Spanish regional cable operator Euskaltel and Zegona Communications, the UK-based owner of neighbouring cable operator Telecable, have confirmed that they are in talks that could see the Euskaltel take control of Telecable.
Euskaltel, which operates in the Basque Country and also owns R, the regional network for Galicia, has informed Spanish regulator the CNMC that it has initiated talks with Zegona for the “direct or indirect” acquisition of Asturias network Telecable. Euskaltel said that no definitive deal had been struck to date and it was not certain that a deal would be struck.
Zegona also confirmed that it is in talks with Euskaltel and that a further announcement will be made in due course.
According to Spanish financial daily Expansión, a deal could value Telecable at €750 million – a sum that would give Zegona, which purchased Telecable for €640 million, a strong net gain thanks to the sharp fall in the value of the pound following the Brexit vote.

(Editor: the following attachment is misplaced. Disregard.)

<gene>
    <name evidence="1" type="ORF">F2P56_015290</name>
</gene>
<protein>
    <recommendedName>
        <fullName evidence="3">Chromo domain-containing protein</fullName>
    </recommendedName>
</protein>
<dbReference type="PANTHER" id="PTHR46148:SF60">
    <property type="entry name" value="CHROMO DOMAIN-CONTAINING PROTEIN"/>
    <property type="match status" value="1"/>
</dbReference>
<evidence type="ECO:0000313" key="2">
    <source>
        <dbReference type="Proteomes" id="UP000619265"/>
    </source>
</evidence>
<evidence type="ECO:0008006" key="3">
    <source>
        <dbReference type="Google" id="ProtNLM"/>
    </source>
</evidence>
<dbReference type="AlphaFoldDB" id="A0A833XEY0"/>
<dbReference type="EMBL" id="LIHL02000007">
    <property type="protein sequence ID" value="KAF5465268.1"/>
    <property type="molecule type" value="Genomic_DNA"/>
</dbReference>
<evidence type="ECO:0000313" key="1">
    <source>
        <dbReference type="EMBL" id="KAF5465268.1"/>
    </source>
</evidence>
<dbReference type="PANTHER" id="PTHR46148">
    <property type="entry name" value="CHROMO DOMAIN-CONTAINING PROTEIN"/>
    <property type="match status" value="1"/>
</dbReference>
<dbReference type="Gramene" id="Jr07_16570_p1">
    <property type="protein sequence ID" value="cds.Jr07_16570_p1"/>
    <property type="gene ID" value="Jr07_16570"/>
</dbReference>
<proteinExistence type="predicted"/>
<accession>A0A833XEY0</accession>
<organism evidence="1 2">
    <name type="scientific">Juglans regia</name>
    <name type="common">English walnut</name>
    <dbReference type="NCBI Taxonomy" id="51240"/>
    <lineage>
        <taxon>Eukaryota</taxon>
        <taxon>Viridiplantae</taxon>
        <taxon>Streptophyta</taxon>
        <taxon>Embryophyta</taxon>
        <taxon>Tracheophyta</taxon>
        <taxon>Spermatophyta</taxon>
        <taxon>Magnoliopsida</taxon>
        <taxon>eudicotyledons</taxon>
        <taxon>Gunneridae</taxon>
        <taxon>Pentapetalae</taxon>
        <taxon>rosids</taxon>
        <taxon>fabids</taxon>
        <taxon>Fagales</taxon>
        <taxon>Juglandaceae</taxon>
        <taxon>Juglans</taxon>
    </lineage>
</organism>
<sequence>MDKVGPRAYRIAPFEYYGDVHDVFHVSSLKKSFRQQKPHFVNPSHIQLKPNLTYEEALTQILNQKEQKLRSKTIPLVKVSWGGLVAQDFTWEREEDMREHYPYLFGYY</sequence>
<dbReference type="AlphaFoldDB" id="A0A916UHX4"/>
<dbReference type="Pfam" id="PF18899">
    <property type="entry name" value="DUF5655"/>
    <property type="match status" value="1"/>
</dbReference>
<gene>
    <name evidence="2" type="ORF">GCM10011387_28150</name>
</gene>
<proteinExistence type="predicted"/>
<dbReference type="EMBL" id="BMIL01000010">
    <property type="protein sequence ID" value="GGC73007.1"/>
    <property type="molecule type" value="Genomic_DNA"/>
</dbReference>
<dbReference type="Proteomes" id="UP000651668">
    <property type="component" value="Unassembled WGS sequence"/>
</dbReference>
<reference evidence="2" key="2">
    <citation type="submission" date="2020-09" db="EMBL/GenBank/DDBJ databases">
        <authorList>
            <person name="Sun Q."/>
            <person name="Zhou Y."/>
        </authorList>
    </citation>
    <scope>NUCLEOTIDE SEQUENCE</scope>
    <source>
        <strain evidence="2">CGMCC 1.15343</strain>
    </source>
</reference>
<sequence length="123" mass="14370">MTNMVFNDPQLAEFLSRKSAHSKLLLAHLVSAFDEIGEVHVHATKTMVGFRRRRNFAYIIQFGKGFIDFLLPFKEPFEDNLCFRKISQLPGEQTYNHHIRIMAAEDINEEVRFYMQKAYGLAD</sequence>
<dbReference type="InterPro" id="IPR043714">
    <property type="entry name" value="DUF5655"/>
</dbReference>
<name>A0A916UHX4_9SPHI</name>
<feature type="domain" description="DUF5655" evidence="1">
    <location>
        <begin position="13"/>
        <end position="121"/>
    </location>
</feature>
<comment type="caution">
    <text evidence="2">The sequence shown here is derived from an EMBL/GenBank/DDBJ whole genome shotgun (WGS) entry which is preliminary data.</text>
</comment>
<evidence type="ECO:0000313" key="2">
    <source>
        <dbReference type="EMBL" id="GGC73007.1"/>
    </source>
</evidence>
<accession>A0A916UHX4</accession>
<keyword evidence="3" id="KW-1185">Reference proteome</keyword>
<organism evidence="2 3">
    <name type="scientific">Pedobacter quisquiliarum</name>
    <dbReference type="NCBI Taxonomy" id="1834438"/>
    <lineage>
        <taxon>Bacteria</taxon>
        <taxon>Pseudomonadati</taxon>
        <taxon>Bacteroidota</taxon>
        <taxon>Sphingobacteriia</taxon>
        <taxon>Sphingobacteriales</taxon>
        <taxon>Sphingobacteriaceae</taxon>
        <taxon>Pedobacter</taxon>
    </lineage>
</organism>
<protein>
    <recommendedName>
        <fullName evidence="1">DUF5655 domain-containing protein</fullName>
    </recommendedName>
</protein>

Euskaltel is expected to finance the acquisition of Telecable through a mix of cash and shares so as not to raise further its debt, already high thanks to its 2015 purchase of R.
Possible stumbling blocks include the size of stake and role of Zegona in the governance of the combined entity.
Euskaltel’s leading shareholder Kutxabank, with a 25.85% stake, currently wields the power of veto over strategic decisions, and certain decisions – such as any move to transfer the HQ of the company out of the Basque Country – require a 75% majority.
A deal would also allow the group to expand to other territories such as Cantabria, Navarra, La Rioja and Léon. Expansión has previously reported that both groups had been in talks to roll out a network in Cantabria in partnership with local player Ibiocom, backed by the regional government.
Both Euskaltel and Zegona face the problem that room for growth is currently limited by the small geographic markets they serve. Zegona has previously tried to establish a national presence in Spain through the acquisition of mobile player Yoigo, but lost out in a battle to strike a deal with the latter’s owner Telia to another Spanish mobile player, MásMóvil.